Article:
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Recent solar Activity

Here are a couple of shots of the sun in Hα taken on October 29 and 31, 2021. Active region 2887 is the region that gave rise to the recent coronal mass ejection causing the aurora to be visible in Sechelt. A major flare extending out 138,000 kms is visible in the second shot taken on October 31, 2021.

Speaker for November 12: Margaret Ikape

Margeret Ikape

At 7:00 PM, 2021 November 12, online on Zoom, the Sunshine Coast Centre of the RASC presents Margaret Ikape, who is doing the presentation “Probing the Epoch of Reionization with the Simons Observatory”.

Abstract: Astronomers are currently trying to understand some gaps in our knowledge of the history of the universe, and I am interested in filling in the blanks in the Epoch of reionization. Using computer simulations, and then later data from the Simons Observatory, I’ll discuss how we work towards understanding some fundamental questions about the epoch of reionization, like how big the first stars were and how long it took the universe to reionize. 

You can join us at our Zoom meeting here: https://us02web.zoom.us/j/86885525091?pwd=OHRVUTdYME54Tk9mdnh3LzBvYXdEdz09

AGM and Speaker Richard Mitchell

Here is the link for our club’s AGM at 7 PM on October 8, 2021. Following the meeting Richard Mitchell will be doing his presentation: https://us02web.zoom.us/j/87248695069?pwd=UWttM21uOTNvc2pZR0R2MDFpWnJLUT09

Reprint of Richard Corbet’s article appearing in the February 26, 2021 edition of the Coast Reporter

Speaker for 10 September: Charles Ennis

At 7:00 PM, 2021 September 10, online on Zoom, the Sunshine Coast Centre of the RASC presents the Explore the Universe Challenge. Sunshine Coast Member Charles Ennis will introduce the RASC’s Explore the Universe Program and teach viewers how to find the objects in the Autumn viewing portion of the program. Later this year Charles will come back on Zoom to teach the Winter segment.

The RASC Explore the Universe program (awarded since 2002) is aimed at the novice visual astronomer. Those who complete the program may apply for a certificate and pin—this is open to all, RASC members and non-members alike. This program will:

A choice of objects is provided so that you can start the program at any time of the year and easily complete the requirements in three to six months time.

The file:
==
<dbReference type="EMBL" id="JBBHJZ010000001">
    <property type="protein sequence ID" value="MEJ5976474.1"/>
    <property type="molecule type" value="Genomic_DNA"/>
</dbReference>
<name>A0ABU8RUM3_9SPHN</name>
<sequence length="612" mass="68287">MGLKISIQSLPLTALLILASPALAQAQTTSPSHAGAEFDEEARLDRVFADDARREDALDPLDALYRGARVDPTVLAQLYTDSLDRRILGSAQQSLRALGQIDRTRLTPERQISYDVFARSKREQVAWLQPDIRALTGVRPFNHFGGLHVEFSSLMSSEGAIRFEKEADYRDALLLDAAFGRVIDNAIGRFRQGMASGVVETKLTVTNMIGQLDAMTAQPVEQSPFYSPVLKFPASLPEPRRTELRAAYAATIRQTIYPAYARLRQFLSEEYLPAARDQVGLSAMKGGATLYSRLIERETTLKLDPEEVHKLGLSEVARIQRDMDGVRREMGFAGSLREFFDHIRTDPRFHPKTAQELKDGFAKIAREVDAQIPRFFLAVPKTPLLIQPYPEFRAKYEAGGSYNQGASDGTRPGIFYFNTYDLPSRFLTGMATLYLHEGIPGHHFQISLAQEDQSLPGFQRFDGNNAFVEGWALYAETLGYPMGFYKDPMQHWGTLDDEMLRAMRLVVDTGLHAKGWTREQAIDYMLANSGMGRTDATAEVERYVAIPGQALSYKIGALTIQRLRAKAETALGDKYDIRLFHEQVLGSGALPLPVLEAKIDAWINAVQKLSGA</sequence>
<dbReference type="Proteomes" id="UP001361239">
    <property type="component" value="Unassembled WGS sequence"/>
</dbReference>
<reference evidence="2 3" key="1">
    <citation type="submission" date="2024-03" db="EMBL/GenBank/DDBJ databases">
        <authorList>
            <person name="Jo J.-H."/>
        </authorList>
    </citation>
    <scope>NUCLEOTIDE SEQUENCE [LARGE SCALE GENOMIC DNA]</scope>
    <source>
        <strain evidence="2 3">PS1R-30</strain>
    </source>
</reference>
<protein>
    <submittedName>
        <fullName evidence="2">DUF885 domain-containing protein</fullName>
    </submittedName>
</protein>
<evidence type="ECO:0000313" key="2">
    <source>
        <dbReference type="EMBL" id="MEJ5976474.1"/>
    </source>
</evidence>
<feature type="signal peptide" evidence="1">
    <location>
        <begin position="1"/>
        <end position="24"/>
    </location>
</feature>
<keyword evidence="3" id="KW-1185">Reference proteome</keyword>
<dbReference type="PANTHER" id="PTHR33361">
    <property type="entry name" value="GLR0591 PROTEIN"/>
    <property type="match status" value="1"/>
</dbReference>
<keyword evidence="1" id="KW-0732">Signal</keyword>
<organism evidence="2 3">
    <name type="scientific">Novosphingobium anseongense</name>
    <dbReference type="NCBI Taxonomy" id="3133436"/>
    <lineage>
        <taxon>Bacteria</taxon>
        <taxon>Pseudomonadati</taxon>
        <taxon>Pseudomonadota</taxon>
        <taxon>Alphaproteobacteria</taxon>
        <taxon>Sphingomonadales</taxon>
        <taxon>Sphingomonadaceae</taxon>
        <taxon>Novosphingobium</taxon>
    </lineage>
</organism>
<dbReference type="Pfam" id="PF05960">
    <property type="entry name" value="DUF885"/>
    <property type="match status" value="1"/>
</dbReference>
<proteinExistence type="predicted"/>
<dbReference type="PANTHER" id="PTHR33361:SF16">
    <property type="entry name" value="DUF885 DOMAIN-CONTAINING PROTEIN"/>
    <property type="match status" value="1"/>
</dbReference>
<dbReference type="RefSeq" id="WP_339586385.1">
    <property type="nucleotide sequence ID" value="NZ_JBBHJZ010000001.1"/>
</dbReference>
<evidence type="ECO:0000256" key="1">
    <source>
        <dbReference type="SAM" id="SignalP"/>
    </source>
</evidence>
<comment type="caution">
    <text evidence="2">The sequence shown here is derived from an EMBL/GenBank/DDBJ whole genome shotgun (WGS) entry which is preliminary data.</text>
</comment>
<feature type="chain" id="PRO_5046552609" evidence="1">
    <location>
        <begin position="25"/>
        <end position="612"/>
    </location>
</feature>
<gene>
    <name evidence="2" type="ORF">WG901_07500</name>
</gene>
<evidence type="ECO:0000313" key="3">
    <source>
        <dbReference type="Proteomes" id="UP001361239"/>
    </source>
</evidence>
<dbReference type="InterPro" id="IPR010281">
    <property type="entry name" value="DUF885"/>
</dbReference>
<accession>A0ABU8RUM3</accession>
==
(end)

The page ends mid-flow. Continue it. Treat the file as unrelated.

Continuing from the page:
Want to get started? Download the Explore the Universe program requirements and start your observing program today! All you need to do is find half of the 110 objects on the program list.

Téléchargez le programme Explorez l’Univers en français et débutez vos observations dès aujourd’hui.

If you are looking for a guide to getting started, consider purchasing the Explore the Universe Guide (2nd Edition) in the RASC store.

Here is the link to join our meeting;

https://us02web.zoom.us/j/88327746912?pwd=cEFmdnhIcWxsZ2wzR0J1Z3hrUTFvdz09

Jupiter at near opposition

Jupiter taken from Sechelt with moons Callisto and Io at near oppostion – red spot just visible

Saturn with its moon Titan

Astro-Cafe event cancelled

In response to the recent developments with COVID-19 cases, we have made the difficult decision to cancel the Astro-Cafe that had been planned planned for the Davis Bay Sea Wall on Friday. The Perseid meteor shower will still take place though, so find a dark, safe spot and take a look to the sky. The shower is expected to be at a maximum between Wednesday and Friday.

Sechelt Airport Re-Opening Event

Update on Harry’s Observing

Harry’s new battery charger

Harry Andinda, our young friend in Uganda who we’ve been helping out, just wrote to confirm that he’d received the battery charger and rechargeable batteries that we sent him for the telescope we sent him earlier. You can check out an earlier story on this here: https://sunshinecoastastronomy.wordpress.com/2021/04/10/meet-harry-andinda/ Harry has now downloaded the latest version of Stellarium and used that to plan his last observing session, during which he viewed his first shadow transit of Jupiter: Io was passing in front of Jupiter casting its shadow on the planet’s surface.